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South Africa’s new government urged to invest in universities

 Image: Universities of South Africa

USAf's CEO Phethiwe Matutu outlines priorities for higher education as coalition talks carry on

The chief executive officer of Universities South Africa has urged the country’s incoming government to reverse funding cuts to universities and to fix the country’s student aid funding system.

Phethiwe Matutu’s message comes in a statement outlining USAf’s vision for the sector after the African National Congress received less than half the vote in the country’s 29 May poll, ending its majority rule.

“We take this opportunity to present higher education matters deserving priority attention in the new administration’s agenda, as education is the soul of our future as citizens and the country,” she writes in the statement, which can be read in full here.

As a new era of coalition politics dawns, South Africa’s higher education sector faces several “significant challenges,” Matutu (pictured) writes.

“In recent years, the block grant subsidies, which fund the day-to-day operations of universities including learning materials and personnel, have dropped below inflation,” she writes.

Existential threats

Mismanagement at the National Student Financial Aid Scheme (NSFAS) has also had “serious ramifications” for the stability of the sector, she writes.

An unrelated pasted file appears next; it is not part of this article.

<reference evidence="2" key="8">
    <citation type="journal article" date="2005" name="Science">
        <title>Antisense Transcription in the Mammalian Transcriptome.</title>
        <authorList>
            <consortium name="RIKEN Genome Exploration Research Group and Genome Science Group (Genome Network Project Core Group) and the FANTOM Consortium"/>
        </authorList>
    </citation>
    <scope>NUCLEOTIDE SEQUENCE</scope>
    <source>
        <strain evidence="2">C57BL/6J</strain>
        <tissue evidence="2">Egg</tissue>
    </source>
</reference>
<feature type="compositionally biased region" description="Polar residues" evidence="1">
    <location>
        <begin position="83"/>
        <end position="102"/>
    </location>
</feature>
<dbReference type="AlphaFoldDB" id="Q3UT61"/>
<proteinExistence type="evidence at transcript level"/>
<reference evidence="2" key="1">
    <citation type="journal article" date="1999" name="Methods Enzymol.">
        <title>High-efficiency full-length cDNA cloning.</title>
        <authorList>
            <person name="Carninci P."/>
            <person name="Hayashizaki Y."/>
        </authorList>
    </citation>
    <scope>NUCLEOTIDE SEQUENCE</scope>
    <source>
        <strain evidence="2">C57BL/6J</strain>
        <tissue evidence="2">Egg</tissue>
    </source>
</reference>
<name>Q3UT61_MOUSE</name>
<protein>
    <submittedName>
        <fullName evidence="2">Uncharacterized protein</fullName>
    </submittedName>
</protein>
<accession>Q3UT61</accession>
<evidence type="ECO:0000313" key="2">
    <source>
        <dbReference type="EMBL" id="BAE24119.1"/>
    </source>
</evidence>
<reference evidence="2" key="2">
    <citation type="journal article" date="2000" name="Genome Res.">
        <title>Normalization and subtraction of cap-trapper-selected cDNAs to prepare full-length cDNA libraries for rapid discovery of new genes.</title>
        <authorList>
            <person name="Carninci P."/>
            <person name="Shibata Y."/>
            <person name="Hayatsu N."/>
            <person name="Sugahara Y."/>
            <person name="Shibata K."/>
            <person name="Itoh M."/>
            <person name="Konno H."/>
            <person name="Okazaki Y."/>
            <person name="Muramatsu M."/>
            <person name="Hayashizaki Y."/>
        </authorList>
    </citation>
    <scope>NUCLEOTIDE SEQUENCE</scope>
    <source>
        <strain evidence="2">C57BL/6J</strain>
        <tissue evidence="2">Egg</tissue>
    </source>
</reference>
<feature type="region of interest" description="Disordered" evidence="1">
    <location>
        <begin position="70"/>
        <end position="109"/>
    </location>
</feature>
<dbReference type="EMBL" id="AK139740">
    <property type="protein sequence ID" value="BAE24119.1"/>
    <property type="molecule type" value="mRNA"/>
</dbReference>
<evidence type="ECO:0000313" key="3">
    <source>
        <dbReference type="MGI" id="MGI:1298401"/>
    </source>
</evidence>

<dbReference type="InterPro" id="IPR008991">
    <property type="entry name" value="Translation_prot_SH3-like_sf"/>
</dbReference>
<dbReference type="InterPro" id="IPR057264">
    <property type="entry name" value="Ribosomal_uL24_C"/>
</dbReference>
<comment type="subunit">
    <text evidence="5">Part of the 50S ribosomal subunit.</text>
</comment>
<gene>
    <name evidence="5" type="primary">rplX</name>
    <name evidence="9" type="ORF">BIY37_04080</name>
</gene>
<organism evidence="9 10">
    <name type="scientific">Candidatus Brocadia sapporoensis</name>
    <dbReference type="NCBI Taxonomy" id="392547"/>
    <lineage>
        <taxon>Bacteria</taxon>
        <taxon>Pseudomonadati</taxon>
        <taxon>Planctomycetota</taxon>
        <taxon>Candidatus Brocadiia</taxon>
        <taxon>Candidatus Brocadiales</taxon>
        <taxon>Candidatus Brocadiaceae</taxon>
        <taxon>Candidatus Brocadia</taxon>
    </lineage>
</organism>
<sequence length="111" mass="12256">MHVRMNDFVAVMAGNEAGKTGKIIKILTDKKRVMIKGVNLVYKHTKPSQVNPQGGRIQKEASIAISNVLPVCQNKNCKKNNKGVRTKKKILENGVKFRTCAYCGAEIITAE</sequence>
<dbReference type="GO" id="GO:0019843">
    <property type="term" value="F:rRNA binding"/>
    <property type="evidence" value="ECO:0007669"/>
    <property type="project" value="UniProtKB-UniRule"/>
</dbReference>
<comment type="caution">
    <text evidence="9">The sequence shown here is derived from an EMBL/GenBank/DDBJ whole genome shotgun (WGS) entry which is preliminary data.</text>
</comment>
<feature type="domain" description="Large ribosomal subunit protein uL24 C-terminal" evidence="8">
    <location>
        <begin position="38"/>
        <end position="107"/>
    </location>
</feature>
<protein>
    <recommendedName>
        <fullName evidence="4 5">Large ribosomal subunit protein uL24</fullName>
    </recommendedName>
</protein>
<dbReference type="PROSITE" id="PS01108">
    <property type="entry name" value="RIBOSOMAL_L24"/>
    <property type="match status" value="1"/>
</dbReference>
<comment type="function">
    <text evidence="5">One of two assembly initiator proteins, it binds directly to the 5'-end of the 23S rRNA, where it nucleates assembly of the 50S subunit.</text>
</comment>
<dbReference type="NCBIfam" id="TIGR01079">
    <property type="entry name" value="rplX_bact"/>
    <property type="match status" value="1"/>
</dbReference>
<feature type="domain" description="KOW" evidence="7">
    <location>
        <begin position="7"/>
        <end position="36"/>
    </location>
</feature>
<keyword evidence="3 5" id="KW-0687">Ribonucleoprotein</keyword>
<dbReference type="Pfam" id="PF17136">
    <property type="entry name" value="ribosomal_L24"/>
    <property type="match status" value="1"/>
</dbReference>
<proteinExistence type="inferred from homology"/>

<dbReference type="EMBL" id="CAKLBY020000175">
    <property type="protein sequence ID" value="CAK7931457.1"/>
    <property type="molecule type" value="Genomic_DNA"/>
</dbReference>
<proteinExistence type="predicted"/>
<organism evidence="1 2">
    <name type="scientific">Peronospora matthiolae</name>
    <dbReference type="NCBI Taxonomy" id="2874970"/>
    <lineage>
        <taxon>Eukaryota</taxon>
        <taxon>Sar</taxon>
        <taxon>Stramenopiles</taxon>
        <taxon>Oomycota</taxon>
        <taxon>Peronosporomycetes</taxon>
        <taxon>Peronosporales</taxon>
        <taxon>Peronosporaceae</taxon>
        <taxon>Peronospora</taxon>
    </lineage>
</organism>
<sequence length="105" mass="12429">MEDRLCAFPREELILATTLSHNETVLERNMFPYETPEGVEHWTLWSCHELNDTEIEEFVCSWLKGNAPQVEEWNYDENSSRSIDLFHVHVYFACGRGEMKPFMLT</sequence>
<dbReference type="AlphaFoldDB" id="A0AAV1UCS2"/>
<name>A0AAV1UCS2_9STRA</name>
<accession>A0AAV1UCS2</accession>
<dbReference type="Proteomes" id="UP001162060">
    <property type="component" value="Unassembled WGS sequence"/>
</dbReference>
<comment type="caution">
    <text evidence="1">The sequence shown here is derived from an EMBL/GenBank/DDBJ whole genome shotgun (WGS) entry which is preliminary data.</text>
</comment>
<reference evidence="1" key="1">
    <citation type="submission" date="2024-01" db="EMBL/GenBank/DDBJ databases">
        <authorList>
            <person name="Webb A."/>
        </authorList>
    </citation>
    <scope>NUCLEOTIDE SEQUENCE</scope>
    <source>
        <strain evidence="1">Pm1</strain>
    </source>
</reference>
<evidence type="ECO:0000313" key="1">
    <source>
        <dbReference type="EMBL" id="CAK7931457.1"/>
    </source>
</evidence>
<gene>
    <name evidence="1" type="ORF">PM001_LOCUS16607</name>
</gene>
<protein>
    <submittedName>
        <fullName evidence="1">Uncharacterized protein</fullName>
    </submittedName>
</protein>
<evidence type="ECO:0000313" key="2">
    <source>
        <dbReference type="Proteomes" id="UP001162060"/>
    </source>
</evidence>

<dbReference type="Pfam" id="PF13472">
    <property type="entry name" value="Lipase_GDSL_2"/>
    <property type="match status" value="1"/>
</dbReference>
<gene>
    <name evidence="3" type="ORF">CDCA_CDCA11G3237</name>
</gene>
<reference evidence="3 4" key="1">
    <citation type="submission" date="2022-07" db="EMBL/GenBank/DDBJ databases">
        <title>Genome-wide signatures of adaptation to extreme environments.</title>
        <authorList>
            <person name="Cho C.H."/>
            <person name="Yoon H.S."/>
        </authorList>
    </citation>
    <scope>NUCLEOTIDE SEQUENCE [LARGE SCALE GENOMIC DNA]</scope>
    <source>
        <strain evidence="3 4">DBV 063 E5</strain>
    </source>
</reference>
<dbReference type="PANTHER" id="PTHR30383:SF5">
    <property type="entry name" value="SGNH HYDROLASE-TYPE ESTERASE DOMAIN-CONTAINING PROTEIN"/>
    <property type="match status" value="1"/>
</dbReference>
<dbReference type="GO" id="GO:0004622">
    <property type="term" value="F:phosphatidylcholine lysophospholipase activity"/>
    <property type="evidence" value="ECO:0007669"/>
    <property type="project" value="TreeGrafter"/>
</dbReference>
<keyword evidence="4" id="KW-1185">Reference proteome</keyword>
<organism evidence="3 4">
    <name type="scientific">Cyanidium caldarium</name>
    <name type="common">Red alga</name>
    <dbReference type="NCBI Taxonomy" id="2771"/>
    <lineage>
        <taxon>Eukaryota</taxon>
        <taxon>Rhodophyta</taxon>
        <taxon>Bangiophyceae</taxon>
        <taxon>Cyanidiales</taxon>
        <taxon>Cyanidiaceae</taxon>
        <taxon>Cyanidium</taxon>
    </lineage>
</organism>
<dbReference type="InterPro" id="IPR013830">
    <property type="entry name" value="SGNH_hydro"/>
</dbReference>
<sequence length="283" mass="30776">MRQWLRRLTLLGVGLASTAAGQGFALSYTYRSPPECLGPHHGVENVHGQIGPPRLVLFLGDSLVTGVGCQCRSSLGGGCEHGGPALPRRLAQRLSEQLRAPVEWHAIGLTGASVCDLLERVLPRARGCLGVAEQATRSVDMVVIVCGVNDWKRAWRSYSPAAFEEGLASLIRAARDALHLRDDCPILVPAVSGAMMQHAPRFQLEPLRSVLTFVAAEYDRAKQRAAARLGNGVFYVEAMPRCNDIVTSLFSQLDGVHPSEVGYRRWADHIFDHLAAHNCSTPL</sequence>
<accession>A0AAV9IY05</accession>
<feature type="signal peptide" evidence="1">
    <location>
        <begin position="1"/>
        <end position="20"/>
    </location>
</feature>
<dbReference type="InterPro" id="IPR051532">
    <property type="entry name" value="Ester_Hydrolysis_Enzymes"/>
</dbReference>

If such trends continue then “universities in South Africa face significant financial pressure and risk their financial sustainability over the medium term and even their existence over time,” she writes.

On South Africa’s ailing student aid scheme, Matatu urges the incoming government to avoid “trying out different untested policies to sustain an unsustainable model of NSFAS”.

Instead, she writes, Usaf wants the country’s new government to ensure that funds allocated to the scheme are “properly, efficiently and effectively administered”.

She highlights the need for more postgraduate funding, after policy changes introduced in recent years reduced the number of grants available for students at this stage of their careers.

“South Africa cannot afford to lose its talent to other countries due to inadequate investment in these critical areas,” she writes.

USAf’s full statement to South Africa’s new government